Hall of Fame

Morgan Henderson

Graduation Year


Induction Year


Hall of Fame

Harvard Athletic Achievements

IRA National Champions … Eastern Sprints Champions … Defeated Yale by 39.6 seconds … Completed the season with an unbeaten 7-0 record.

Hall of Fame

Remembering Harvard Athletics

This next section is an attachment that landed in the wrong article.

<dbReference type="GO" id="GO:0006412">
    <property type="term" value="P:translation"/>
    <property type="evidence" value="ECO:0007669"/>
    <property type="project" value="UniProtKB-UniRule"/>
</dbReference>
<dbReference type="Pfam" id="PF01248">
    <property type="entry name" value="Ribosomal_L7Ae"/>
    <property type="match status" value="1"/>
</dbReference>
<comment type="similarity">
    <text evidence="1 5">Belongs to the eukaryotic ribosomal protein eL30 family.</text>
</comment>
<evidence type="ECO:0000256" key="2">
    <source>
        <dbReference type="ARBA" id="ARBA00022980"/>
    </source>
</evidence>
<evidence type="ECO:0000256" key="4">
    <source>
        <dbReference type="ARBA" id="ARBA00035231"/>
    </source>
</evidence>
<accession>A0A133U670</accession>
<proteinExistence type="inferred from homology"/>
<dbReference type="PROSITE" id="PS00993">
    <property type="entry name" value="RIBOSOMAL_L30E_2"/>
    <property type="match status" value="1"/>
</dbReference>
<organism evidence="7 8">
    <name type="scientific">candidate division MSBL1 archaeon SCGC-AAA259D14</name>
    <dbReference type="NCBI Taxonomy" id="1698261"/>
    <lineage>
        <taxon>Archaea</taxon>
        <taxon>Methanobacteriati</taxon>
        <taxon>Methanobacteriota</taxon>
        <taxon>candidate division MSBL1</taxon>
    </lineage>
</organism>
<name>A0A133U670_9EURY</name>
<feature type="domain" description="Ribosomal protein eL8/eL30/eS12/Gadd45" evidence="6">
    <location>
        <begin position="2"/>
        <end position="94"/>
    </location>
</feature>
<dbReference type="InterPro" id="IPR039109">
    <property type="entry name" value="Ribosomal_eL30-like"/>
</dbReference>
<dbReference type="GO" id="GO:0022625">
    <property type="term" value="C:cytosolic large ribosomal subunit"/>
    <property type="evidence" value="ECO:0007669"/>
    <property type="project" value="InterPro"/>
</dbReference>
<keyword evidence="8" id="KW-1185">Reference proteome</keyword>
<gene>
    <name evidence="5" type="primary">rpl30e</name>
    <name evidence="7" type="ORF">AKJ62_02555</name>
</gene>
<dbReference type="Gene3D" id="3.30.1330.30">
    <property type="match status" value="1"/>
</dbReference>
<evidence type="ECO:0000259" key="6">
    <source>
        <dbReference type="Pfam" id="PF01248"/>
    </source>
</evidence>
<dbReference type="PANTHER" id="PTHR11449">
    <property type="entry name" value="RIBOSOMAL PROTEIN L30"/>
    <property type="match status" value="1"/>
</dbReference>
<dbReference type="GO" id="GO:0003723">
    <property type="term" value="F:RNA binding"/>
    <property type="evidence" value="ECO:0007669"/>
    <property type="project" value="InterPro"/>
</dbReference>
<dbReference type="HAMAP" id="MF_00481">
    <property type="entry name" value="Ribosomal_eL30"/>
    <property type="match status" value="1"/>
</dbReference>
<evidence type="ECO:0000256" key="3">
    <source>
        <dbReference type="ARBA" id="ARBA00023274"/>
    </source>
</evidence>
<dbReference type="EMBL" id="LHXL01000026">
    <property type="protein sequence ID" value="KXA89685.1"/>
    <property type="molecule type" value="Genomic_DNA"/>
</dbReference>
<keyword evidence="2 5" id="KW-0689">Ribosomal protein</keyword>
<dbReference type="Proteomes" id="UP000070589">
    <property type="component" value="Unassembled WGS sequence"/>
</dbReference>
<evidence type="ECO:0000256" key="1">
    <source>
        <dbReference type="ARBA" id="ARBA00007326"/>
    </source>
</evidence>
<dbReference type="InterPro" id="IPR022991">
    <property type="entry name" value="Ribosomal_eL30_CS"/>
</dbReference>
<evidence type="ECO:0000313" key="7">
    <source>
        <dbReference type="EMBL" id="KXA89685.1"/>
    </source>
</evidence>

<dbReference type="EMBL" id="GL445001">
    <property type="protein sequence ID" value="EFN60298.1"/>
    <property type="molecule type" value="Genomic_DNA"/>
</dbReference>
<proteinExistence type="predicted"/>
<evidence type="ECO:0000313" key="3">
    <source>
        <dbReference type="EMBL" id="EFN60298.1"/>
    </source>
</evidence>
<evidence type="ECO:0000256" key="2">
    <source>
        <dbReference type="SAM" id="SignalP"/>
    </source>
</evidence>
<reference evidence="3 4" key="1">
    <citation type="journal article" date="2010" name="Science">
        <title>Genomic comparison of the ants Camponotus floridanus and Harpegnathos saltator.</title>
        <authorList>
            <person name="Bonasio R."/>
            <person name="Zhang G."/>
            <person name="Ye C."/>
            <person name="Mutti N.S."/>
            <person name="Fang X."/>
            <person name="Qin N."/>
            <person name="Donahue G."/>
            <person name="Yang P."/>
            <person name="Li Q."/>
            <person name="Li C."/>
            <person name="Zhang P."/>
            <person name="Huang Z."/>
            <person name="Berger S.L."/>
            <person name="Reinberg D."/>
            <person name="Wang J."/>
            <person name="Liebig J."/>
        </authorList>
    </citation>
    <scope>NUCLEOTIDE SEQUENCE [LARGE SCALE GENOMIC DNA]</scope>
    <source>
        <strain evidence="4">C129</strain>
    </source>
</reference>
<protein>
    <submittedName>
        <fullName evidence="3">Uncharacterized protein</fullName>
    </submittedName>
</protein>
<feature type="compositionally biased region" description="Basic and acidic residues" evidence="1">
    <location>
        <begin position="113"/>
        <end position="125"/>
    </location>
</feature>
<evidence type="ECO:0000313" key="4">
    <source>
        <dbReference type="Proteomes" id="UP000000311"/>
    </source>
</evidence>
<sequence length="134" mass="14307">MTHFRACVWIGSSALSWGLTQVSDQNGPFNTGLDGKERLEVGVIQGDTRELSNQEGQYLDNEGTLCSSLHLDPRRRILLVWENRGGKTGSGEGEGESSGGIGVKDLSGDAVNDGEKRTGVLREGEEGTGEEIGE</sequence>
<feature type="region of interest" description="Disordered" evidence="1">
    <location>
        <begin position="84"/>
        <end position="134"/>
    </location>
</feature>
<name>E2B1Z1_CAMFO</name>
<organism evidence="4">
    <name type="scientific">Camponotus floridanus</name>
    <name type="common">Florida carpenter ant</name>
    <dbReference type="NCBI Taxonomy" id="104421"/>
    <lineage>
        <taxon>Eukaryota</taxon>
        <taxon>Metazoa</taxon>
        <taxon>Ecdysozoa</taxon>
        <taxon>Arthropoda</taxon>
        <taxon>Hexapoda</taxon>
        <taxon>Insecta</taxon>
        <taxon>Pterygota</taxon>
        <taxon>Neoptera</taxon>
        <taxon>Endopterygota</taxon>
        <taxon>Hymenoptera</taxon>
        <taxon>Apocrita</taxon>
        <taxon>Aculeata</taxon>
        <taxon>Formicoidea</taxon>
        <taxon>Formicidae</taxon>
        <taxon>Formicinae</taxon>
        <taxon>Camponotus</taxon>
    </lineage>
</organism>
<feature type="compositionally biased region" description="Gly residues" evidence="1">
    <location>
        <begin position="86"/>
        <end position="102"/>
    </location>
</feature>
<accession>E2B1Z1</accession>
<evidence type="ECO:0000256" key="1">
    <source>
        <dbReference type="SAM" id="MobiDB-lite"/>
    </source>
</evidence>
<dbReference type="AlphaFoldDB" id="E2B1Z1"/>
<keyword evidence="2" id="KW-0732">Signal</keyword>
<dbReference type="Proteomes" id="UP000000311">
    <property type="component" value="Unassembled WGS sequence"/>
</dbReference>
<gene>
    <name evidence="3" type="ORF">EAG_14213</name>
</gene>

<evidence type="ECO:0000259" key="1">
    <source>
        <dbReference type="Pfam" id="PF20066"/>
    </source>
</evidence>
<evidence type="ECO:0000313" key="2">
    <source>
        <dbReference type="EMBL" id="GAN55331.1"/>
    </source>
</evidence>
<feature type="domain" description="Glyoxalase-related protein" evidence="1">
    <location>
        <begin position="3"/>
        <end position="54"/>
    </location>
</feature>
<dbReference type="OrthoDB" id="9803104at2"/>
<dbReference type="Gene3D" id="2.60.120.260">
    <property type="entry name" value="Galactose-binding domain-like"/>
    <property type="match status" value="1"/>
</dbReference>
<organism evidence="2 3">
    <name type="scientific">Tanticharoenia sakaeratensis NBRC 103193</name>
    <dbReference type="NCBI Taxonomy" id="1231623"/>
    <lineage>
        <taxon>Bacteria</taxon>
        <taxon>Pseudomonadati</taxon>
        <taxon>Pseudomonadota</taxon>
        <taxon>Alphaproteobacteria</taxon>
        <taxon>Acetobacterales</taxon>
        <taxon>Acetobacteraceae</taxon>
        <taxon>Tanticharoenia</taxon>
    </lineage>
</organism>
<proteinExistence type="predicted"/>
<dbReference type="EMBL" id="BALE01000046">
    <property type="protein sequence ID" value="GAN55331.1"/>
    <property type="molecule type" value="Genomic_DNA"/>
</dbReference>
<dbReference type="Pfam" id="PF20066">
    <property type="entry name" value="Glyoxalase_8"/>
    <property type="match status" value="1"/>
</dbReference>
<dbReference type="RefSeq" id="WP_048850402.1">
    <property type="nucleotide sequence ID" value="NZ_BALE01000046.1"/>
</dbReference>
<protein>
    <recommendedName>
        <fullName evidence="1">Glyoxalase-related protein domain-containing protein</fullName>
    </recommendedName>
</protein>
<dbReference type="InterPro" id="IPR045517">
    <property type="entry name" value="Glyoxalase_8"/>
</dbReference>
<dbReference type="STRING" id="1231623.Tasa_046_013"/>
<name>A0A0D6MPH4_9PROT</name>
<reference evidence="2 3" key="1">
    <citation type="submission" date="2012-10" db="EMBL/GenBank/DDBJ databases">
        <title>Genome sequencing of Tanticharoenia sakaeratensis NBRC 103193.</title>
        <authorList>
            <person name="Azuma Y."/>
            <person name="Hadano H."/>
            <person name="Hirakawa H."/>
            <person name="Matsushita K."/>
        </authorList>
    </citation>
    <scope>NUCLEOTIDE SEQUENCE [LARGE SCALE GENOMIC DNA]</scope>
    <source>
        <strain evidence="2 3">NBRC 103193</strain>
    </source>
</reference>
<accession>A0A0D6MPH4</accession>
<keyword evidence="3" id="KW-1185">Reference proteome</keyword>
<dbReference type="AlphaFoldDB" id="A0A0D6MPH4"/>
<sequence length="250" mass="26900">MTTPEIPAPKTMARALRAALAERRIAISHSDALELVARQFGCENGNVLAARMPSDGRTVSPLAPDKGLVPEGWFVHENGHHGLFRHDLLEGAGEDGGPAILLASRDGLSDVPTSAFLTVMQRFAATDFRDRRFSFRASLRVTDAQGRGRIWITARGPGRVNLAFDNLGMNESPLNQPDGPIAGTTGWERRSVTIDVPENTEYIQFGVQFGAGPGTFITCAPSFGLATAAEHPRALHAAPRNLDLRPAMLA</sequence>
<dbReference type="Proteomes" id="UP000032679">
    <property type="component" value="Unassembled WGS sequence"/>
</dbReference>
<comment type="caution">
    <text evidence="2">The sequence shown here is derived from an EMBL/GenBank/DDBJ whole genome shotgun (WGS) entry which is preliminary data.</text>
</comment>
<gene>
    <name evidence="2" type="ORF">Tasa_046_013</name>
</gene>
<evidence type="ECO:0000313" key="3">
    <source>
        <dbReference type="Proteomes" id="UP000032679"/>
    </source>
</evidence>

It turns out that writing a reflective essay on my time at Harvard isn’t easy. What was my time at Harvard? Nick and I arrived on campus in September 2002 and left in June 2006. In those four years, I lived in Canaday, Winthrop, and then Currier; I took 32 classes and had – presumably – 32 world-famous professors, almost none of whom I remember; and I rowed. This, the rowing, completely shaped my time at Harvard, as I suspect is the case for many of us. So, it’s on this topic that I will reflect. I knew very little about HUBC before stepping foot into Newell on my first day of the freshman fall season. Bill Manning had coached Nick and I in the Junior National Team coxed four that summer (along with Ben Niles and Brian Freund, both future HUBC rowers), but in typical Bill fashion, he focused on the task at hand. I recall trying to ask him about various HUBC-related matters, and I recall him steadfastly avoiding giving straight answers. Fair enough – I’d find out soon enough. The freshman fall was a blur. I found my legs on the erg and managed to knock off a couple club distances – the 10k and the 5k – culminating in a respectable performance at the Foot of the Charles (I think we beat Brown, but I don’t quite recall). I knew several of the guys in my year from various summer rowing programs – Adam Kosmicki, Mike Collins, Peter Brooks, Ben Niles, Jonah Todd-Geddes, Zander Gardiner – and really enjoyed getting to know the rest: Jonno Tompson, Dan Reid, Evan Wilson, Dave Reynolds, Thomas Wright, Amanda Caplan, Mike Stoll, and more. I can’t say I got to know many of the varsity guys in that first season – many of whom are here tonight – but I learned much about rowing, training, and racing by observing and quietly imitating. That spring, the 1F raced to silver and bronze medals at Sprints and IRAs, respectively, and beat Yale. Needless to say, Red Top was awesome. Sophomore year (2003-2004) was a challenge. There were 14 seniors in the top two eights – I could name them off the top of my head, but I think I’d hit the 500 word limit sooner than I’d like – and the sophomores (perhaps rightly so) felt like the low men on the totem pole. Plus, it turns out that rowing at HUBC in the early-mid 2000s meant training in incredibly heavy Pococks, with incredibly heavy oars. Total learning curve. I – along with Nick and many of the other sophomores – raced in the 3v that spring, winning Sprints and beating Yale in the combi race. Blocker – that was for you. Junior year (2004-2005) was terrific. We had a smaller team – the 14 seniors having graduated – and I felt things starting to come together for myself, both on and off the water. Aaron and Malcolm displayed stellar leadership, and, come the first day of practice after spring break, I found myself sitting in bow of the varsity 8 (to be transferred later in the season to 4 seat). The crew – Kit, Kosmo, Malcolm, Brodie, Holzy, Toby, Boston, and Nick Baker – were a great group of individuals, and I can recall almost every race as if it happened yesterday. Nick, you may have almost killed a goose during the Adams Cup, but I’ve never been in a boat that felt better than our eight did on that day. Senior year (2005-2006) was a send-off. I found myself in the JV in the spring, and rowed with a great group of guys. We went to Henley and raced in the Ladies, and were beaten in the second round by a strong Stanford 8. There’s one person on whom I haven’t reflected yet: Harry. To me, this reflects Harry’s role on the team. He was in total control, but he didn’t make it about himself. He let the rowers row, and race, and guided it all from the other end of the megaphone. I very often think of Harry’s favorite exhortation: to be persistent. At the time – for example, when six minutes into the fifth basin shot of the day – it didn’t resonate much with me. Where was the fire and brimstone? But now, almost 20 years later, I see the tremendous wisdom in it. Persistence – and the attendant inexorable accrual of improvement and gain – is the only sure path to success. I’ve tried to take this with me into my post-HUBC professional life, and I believe that it has served me well. So, for that, and for everything – thank you, Harry.